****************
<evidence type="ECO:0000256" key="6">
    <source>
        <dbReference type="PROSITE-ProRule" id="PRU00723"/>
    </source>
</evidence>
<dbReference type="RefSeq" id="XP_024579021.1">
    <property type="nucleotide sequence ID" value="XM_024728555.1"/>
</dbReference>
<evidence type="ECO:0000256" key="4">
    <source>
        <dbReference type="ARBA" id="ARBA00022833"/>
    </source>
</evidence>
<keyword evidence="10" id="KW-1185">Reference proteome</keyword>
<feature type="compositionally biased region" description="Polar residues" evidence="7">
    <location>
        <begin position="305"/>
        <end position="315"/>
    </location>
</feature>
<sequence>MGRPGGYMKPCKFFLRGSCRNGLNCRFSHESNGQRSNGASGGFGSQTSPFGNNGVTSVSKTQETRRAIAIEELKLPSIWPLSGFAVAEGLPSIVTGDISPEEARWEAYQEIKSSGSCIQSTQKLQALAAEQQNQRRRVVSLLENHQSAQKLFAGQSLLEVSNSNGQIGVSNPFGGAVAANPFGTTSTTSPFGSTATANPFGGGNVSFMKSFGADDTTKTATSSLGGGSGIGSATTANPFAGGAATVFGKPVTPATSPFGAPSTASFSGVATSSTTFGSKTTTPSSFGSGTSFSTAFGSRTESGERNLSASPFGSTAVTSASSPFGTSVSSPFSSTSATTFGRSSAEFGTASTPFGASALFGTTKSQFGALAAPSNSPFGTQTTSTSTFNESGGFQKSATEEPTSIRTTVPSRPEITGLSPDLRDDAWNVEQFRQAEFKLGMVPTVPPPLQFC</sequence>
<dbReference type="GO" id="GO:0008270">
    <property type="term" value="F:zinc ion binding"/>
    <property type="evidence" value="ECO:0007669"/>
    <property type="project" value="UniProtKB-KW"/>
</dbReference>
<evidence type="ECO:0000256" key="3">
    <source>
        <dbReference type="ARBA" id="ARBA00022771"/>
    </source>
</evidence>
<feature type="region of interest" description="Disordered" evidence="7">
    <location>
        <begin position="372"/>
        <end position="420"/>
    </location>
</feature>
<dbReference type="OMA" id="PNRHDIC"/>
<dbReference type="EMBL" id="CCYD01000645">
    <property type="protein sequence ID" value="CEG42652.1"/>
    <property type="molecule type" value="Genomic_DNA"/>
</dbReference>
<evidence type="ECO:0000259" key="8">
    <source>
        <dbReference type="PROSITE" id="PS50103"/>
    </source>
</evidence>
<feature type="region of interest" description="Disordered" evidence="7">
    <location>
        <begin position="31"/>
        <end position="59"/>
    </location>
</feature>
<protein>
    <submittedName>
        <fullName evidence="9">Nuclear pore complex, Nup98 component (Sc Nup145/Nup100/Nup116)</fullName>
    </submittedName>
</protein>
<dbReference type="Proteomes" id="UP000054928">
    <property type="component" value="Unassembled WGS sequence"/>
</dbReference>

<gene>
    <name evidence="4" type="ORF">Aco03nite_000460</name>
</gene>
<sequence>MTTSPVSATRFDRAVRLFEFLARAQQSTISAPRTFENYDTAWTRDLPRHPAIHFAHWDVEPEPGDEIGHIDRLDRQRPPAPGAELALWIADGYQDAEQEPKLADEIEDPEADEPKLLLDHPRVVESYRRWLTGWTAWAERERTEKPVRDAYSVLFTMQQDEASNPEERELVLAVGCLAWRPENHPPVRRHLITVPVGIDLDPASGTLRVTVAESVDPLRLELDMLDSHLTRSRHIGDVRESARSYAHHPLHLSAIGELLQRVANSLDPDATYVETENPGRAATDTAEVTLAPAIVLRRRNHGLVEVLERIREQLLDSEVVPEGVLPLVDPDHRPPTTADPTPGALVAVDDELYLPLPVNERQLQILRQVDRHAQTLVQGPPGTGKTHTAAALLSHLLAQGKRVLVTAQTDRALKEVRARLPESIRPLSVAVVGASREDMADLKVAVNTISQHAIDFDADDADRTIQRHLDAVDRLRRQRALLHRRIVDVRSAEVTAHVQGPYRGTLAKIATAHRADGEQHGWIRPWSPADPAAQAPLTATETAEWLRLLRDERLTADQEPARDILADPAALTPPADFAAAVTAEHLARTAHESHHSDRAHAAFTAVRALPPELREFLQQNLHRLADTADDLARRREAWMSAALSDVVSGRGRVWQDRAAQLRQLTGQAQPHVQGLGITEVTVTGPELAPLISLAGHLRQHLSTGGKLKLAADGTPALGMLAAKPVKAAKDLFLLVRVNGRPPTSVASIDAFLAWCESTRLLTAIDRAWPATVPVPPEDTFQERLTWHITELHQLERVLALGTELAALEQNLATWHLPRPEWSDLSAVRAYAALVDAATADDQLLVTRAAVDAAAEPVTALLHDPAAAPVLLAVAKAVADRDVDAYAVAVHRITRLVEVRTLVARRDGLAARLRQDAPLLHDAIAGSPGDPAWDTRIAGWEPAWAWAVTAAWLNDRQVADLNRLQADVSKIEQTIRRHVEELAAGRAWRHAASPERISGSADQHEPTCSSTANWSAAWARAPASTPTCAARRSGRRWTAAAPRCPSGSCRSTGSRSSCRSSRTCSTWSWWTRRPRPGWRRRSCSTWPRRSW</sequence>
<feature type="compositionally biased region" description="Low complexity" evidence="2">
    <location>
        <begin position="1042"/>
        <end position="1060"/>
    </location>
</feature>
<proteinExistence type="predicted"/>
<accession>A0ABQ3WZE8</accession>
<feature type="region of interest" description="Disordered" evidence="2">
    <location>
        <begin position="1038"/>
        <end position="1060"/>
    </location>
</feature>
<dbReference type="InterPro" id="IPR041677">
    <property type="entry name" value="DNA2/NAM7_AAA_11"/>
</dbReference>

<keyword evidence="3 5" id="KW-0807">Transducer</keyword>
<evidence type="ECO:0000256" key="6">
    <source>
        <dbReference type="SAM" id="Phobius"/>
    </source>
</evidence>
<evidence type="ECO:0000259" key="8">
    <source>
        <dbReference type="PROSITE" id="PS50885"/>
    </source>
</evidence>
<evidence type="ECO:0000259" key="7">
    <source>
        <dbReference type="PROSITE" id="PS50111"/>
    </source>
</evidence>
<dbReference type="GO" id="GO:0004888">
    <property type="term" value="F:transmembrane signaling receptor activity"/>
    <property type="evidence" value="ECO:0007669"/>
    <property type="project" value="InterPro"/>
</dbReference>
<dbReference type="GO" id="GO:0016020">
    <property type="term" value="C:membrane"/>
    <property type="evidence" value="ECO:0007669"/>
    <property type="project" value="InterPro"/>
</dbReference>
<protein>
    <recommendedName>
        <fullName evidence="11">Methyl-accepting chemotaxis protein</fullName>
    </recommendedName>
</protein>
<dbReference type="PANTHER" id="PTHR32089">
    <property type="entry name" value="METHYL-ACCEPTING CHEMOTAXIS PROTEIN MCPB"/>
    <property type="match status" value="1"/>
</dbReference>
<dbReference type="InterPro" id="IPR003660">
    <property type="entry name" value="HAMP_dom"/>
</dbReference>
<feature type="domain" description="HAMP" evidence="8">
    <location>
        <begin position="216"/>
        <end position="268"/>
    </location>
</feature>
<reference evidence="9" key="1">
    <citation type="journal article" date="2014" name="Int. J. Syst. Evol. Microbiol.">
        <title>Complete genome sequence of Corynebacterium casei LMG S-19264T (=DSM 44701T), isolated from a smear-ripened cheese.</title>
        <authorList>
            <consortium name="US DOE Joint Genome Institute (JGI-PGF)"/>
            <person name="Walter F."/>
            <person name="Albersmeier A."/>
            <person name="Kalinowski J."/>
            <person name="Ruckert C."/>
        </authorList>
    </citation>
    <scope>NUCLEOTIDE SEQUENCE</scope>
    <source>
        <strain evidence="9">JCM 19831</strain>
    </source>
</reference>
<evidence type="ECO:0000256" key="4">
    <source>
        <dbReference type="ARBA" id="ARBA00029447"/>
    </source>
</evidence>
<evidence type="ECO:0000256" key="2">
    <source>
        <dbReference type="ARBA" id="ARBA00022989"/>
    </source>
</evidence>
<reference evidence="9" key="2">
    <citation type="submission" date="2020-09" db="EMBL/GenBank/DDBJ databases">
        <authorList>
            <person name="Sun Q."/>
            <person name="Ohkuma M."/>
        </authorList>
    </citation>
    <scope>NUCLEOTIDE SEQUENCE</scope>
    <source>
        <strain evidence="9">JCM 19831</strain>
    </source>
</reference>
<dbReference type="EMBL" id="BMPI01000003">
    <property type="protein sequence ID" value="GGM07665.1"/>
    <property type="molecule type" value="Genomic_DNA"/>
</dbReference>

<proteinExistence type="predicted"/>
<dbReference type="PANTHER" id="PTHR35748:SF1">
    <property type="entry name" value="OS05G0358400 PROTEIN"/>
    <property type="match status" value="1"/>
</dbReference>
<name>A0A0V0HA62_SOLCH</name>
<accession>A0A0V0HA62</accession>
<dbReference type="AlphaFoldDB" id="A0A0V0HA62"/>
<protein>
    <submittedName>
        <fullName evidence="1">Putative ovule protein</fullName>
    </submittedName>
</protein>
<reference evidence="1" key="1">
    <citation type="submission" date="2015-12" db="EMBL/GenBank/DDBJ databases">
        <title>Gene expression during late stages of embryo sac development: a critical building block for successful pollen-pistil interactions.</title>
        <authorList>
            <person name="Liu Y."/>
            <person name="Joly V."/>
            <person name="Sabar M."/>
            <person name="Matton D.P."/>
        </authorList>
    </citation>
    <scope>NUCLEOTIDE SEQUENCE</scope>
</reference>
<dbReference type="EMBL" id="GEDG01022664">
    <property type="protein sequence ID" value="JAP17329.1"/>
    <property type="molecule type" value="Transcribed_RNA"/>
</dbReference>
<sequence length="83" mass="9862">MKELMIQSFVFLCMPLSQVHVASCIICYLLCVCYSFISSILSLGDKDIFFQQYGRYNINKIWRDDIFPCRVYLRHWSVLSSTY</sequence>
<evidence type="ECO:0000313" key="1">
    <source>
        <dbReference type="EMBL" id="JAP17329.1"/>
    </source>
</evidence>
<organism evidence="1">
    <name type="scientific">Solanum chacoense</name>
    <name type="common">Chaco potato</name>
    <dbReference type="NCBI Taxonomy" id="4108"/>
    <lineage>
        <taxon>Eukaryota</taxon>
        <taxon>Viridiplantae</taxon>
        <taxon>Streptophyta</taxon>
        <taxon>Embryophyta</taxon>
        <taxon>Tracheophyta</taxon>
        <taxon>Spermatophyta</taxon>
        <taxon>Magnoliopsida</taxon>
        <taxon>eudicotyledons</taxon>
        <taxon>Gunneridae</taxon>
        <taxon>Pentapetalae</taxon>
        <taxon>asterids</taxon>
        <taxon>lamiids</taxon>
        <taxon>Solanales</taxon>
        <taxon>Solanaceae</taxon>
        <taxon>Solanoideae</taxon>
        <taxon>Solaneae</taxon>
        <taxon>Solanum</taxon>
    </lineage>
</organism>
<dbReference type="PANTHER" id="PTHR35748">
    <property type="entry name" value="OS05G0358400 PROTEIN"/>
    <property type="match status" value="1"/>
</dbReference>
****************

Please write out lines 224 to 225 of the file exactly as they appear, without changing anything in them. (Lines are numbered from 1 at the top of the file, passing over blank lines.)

        <taxon>Solaneae</taxon>
        <taxon>Solanum</taxon>